Pro-democracy activists fear being investigated for supporting political pluralism. Local authorities banned 21 pro-democracy candidates from running for the local parliament. EU’s condemnation of the crackdown in Macau elicits China's usual response. Free voices like Steve Vines and Kacey Wong flee Hong Kong.
Hong Kong (AsiaNews) – Like in neighbouring Hong Kong, Macau authorities have targeted pro-democracy activists.
In an interview published today by the Hong Kong Free Press, Scott Chiang says he fears he will come under investigation for supporting political pluralism.
Chang is one of 21 pro-democracy candidates excluded from the 12 September elections for the renewal of the Macau Legislative Assembly.
Last Saturday, the Court of Appeal confirmed the ban of 15 pro-democracy candidates who had appealed against their exclusion.
In early July, the Macau Electoral Affairs Commission had disqualified them without the possibility of challenging its decision.
The Commission decided that 21 candidates were "ineligible" because they had violated Macau’s Basic Law, and refused to take the oath of allegiance to the Macau Special Administrative Region of the People's Republic of China. The former Portuguese colony come under the sovereignty of the People's Republic of China in 1999.
What is more, Macau police have accused the disqualified candidates of having ties with pro-democracy leaders in Hong Kong, of participating in a 4 June vigil for the Tiananmen massacre in the former British colony, of visiting Taiwan during the last presidential elections, and of commemorating Nobel laureate dissident Liu Xiaobo.
According to the Court, the 21 pro-democracy leaders made “provocative" and "libellous” statements that challenged the leadership of the Chinese Communist Party and expressed opposition to the "one country, two systems" principle, which is the basis of the limited autonomy of Macau and Hong Kong.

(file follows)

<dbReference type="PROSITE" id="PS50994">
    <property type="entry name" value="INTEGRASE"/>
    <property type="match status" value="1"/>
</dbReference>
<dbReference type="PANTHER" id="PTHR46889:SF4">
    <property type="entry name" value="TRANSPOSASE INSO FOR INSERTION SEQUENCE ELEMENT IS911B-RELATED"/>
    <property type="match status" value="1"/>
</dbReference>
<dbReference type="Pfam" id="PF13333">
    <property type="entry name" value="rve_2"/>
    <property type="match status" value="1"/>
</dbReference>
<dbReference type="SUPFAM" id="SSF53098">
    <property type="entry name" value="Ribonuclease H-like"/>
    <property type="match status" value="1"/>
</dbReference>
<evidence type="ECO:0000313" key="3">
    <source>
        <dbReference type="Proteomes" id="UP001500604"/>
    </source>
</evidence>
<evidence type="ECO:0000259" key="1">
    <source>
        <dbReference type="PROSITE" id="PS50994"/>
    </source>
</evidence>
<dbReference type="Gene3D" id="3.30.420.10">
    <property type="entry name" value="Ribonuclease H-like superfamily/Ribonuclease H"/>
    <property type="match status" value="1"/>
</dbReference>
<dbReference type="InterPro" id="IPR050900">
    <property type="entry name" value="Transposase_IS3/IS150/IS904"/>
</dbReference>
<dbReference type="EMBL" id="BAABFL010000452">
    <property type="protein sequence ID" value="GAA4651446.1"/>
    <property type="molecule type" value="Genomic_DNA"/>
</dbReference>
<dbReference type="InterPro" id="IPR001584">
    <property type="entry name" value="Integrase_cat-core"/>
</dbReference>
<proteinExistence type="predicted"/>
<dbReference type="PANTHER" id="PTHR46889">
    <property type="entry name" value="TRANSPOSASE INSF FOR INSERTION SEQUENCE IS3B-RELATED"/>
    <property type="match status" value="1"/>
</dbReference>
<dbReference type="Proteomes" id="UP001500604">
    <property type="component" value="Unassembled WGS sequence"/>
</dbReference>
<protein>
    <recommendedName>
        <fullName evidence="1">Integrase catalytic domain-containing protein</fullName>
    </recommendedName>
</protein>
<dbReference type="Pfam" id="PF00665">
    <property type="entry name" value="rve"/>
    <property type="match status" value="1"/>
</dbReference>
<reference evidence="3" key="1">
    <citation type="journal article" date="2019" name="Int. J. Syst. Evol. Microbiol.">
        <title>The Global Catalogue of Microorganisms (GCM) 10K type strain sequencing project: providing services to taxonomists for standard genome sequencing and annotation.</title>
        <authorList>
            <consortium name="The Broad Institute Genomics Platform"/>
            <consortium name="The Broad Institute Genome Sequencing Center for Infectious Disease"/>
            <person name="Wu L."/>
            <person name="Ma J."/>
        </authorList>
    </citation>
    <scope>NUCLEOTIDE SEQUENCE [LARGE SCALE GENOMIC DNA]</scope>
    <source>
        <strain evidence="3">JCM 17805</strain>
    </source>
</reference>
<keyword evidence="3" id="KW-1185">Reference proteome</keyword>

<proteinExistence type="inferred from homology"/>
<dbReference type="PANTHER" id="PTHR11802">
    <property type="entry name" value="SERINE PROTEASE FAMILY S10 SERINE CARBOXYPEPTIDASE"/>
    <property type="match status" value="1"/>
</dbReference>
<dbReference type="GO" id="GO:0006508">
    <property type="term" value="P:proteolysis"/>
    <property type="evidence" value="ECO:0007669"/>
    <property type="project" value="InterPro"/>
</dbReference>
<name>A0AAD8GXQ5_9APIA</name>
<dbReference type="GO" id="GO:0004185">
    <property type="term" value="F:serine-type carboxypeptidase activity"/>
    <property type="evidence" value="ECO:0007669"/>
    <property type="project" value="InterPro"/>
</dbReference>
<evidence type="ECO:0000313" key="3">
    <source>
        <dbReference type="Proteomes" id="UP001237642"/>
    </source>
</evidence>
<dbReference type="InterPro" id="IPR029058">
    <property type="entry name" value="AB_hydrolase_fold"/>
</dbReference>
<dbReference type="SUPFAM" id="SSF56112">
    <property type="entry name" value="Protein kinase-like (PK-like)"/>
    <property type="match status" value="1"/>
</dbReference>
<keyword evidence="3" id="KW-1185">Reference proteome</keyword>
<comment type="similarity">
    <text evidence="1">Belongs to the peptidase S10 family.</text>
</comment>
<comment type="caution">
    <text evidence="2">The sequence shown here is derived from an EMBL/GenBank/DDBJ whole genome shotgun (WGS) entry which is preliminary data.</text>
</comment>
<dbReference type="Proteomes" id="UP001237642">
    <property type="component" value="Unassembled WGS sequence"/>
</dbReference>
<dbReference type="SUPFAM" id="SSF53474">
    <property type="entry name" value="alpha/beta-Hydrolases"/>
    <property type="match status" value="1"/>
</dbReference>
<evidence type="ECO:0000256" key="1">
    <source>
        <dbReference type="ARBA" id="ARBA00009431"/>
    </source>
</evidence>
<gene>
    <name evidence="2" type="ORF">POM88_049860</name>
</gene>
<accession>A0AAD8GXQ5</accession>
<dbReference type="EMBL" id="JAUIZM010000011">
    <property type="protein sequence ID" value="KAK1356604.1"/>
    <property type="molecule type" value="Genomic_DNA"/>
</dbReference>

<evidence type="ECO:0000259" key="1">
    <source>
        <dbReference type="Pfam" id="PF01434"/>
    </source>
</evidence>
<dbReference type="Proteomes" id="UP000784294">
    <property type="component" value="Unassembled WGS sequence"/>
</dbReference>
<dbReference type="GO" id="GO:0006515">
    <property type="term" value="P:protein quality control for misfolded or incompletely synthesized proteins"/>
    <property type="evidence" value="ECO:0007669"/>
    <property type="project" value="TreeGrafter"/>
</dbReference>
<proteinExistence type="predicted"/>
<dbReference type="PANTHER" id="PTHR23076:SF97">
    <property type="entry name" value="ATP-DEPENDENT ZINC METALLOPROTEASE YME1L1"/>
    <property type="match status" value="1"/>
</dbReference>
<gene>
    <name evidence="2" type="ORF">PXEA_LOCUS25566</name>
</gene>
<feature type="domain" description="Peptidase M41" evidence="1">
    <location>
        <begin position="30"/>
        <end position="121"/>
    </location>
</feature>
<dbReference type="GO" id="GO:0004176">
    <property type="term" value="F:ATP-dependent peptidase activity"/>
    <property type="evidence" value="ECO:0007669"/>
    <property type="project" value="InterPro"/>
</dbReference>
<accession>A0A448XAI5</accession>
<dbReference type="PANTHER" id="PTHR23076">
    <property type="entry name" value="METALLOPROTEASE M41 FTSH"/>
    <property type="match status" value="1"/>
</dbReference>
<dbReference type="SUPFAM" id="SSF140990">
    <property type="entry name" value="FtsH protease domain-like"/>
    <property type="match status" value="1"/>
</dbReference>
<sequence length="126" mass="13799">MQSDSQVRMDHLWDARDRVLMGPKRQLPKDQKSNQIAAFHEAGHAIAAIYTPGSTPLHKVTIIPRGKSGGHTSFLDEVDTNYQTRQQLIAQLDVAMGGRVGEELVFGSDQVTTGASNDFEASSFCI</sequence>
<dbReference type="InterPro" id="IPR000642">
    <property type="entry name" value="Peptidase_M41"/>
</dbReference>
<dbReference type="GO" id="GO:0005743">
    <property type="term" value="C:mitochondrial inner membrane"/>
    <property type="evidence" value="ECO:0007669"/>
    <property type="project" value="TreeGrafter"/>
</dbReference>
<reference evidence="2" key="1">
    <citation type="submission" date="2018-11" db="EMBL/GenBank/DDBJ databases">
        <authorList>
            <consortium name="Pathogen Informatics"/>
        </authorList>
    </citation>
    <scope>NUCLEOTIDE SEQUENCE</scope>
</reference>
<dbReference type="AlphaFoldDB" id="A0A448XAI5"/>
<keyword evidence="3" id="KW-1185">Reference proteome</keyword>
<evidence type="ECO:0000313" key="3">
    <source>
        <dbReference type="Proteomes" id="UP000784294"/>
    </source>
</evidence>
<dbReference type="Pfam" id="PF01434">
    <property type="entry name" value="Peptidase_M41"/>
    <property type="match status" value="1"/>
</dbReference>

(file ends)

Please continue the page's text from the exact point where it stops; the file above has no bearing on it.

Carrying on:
The exclusion drew immediate protests from abroad. The European Union asked Macau authorities to guarantee the rights and freedoms of candidates across the political spectrum.
In a statement, the EU noted that ban is a harmful step that goes against the local Basic Law, because it undermines political pluralism and limits democratic debate.
In its standard response, the Chinese central government said that China “does not tolerate interference from any foreign forces.”
Macau is now going through what Hong Kong experienced last year. The recent “patriotic” election reform imposed on the former British colony squashed any chances of victory the pro-democracy camp may have had.
In addition, more than a hundred pro-democracy activists have been arrested for alleged offences against national security; more than 60 of them are awaiting trial, including such figures as Jimmy Lai, Benny Tai and Joshua Wong, who have been in prison for months.
Hong Kong’s political climate has "deteriorated” so much that many free voices have decided to leave the city.
The latter expression highlights how the security law is being used to target the media and terrorise the population.
Kacey Wong, a famous Hong Kong artist, left the city for Taiwan. On a Facebook post he wrote that he wanted to live in a place where he could enjoy “100 per cent freedom”.